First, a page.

The new Bears Ears National Monument protects 1.35 million acres of ancestral tribal sites in Utah. Photo: Bob Wick / Bureau of Land Management
The five tribes that pushed for the Bears Ears National Monument have been trying to reach the new leader of the Department of the Interior but all they have been getting is silence.
Secretary Ryan Zinke told Reuters he is going to Utah next week to learn more about the controversial monument. He plans to meet with tribal leaders but did not confirm whether that includes the representatives of the Bears Ears Commission.
"I'm going to ride a horse, like Teddy Roosevelt, and see the land and talk to the Navajo and the nations of tribes," Zinke told Reuters.
The Bears Ears Commission was established by the Obama administration to ensure the Hopi Tribe, the Navajo Nation, the Ute Tribe the Ute Mountain Ute Tribe and Zuni Pueblo have a role in management decisions at the monument. It grew out of the
Bears Ears Inter-Tribal Coalition that was established to lobby for the designation.
"If Secretary Zinke truly believes that ‘sovereignty should mean something,’ as he had said, we hope he will finally respond to the tribes' multiple requests to meet with him,” Navajo Nation Council Delegate Davis Filfred, a Utah resident who serves on the commission, told Reuters.
In contrast, Zinke has already met with a slew of opponents of the monument. He hosted Utah's entire Congressional delegation in Washington, D.C., last week, a day after President
Donald Trump labeled Bears Ears as an "abuse" of the federal government's power.
He's also going to meet with Rebecca Benally, a Navajo citizen who is the only Native-elected official in San Juan County, on Tuesday, Reuters reported. She opposes the monument and has claimed her views represent the stance of Navajos in Utah even though six of the seven chapter houses in the state endorsed Bears Ears.
Read More on the Story:
Tribes Near Utah National Monument Press U.S. Official for Meeting
Clash over Bears Ears tests years of progress on Native spirituality
(The Christian Science Monitor 4/28)
Utah's entire congressional delegation meets with Interior Secretary about Bears Ears
Gehrke: Trump’s review of monuments a cynical charade to exploit Utah treasures
(The Salt Lake Tribune 5/1)
Harry Holland: Hatch doesn’t tell the truth about Bears Ears
(The Salt Lake Tribune 4/29)
Orrin G. Hatch:
It’s time to undo the federal land grab of Bears Ears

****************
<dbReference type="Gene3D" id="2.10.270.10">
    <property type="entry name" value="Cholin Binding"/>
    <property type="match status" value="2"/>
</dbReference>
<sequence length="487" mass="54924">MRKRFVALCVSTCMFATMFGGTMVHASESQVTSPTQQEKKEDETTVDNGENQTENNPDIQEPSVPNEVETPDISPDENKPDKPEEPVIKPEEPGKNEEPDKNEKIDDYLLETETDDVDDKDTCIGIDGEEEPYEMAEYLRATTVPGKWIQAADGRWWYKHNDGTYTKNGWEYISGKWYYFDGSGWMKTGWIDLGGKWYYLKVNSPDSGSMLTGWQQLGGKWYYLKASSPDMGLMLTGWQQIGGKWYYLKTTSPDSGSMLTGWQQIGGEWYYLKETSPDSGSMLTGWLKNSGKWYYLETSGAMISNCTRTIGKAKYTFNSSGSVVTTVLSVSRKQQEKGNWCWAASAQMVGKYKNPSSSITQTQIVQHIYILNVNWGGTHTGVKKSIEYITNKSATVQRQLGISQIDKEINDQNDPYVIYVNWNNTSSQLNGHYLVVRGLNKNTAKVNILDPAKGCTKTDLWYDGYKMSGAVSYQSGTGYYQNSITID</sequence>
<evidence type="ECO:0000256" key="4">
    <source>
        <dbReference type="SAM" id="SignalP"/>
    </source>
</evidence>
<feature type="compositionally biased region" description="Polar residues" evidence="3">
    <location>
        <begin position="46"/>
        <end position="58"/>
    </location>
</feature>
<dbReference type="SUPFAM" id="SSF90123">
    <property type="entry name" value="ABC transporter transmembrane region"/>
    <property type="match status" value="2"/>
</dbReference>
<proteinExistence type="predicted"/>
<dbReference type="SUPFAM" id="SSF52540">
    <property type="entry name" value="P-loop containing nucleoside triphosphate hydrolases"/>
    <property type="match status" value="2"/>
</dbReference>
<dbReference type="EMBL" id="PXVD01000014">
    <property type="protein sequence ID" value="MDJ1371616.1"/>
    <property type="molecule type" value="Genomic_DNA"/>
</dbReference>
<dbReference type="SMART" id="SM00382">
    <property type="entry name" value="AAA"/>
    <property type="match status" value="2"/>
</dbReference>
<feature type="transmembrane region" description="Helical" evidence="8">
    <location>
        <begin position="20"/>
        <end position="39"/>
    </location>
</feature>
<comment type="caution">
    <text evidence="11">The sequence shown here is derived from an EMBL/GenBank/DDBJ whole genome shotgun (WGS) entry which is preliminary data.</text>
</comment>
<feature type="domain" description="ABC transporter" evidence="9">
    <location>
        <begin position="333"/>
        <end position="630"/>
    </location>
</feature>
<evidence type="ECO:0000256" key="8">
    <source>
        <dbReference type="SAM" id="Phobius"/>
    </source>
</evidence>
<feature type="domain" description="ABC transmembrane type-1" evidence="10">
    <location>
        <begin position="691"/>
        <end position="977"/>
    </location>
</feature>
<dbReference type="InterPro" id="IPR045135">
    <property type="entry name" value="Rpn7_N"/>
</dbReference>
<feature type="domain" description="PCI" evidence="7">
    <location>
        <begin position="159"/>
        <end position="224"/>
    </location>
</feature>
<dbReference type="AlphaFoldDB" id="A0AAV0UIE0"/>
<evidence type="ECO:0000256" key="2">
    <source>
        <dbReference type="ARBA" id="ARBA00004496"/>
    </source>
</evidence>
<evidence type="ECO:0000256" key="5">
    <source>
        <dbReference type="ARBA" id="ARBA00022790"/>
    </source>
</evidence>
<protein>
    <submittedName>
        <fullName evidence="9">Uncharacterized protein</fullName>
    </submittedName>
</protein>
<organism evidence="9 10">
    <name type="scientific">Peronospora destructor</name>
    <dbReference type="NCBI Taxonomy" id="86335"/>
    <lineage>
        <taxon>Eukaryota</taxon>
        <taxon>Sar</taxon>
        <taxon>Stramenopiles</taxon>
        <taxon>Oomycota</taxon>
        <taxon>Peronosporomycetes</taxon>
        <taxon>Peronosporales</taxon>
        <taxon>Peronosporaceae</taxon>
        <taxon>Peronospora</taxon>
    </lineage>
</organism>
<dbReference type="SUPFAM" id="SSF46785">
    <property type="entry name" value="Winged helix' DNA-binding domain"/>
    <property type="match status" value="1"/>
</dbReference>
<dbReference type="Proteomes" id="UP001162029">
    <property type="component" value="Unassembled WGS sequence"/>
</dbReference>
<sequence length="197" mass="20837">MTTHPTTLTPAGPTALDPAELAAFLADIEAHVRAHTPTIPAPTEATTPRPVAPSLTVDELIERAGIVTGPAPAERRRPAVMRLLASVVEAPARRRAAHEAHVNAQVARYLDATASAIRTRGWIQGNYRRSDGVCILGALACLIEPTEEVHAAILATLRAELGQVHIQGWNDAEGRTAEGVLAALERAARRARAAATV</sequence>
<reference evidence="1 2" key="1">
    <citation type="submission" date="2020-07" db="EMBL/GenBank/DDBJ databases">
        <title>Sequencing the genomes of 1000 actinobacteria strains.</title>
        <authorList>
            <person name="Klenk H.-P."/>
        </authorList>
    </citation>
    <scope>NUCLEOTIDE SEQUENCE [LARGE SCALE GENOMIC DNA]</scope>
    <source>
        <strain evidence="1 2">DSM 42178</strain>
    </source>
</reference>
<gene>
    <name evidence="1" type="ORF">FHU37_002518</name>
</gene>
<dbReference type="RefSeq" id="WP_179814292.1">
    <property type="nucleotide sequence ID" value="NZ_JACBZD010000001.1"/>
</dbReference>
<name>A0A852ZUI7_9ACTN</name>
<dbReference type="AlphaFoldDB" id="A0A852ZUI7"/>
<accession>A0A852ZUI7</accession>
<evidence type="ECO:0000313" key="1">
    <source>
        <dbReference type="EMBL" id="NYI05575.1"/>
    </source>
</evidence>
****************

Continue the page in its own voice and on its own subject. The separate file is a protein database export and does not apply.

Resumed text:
( The Washington Post 4/25)
Tribe demands 'voice' as Trump orders review of Bears Ears (April 28, 2017)
singles out Bears Ears as an 'abuse' of government's power (April 26,
Keeler: New monument marks victory for tribal sites (January 10, 2017)
celebrate designation of national monument at Bears Ears (January 9, 2017)
Lee: Don't declare monument at sacred Bears Ears in Utah (December 13, 2016)
land protection efforts face questions with Donald Trump (November 18, 2016)
run strong as #NoDAPL seeps into debate on controversial public lands bill
(September 14, 2016)
Bears Ears in Utah deserves protection as new monument (August 1, 2016)
Sombrero Navarrete: A Christian call to protect sacred land (July 29, 2016)
Moe: Protect sacred and ancestral sites at Bears Ears (July 20, 2016)
gear up for fight over protections for sacred land in Utah (July 15, 2016)
Benally: Navajos in Utah oppose Bears Ears monument (April 13, 2016)
official decries effort to protect sacred lands in Utah (March 15, 2016)
oppose effort to stop Bears Ears National Monument in Utah (March 10, 2016)
Lopez-Whiteskunk: Protect Bears Ears for new generations (March 4, 2016)
weighs tribal request for Bears Ears National Monument (February 12, 2016)
reiterate bid for national monument at Bears Ears in Utah (January 22, 2016)
Nation Council dispels misinformation about Bears Ears (October 29, 2015)
call for establishment of Bears Ears National Monument (October 16, 2015)
Enote: Bears Ears worthy of status as national monument (October 14, 2015)
call for new national monument on sacred lands in Utah (August 5, 2015)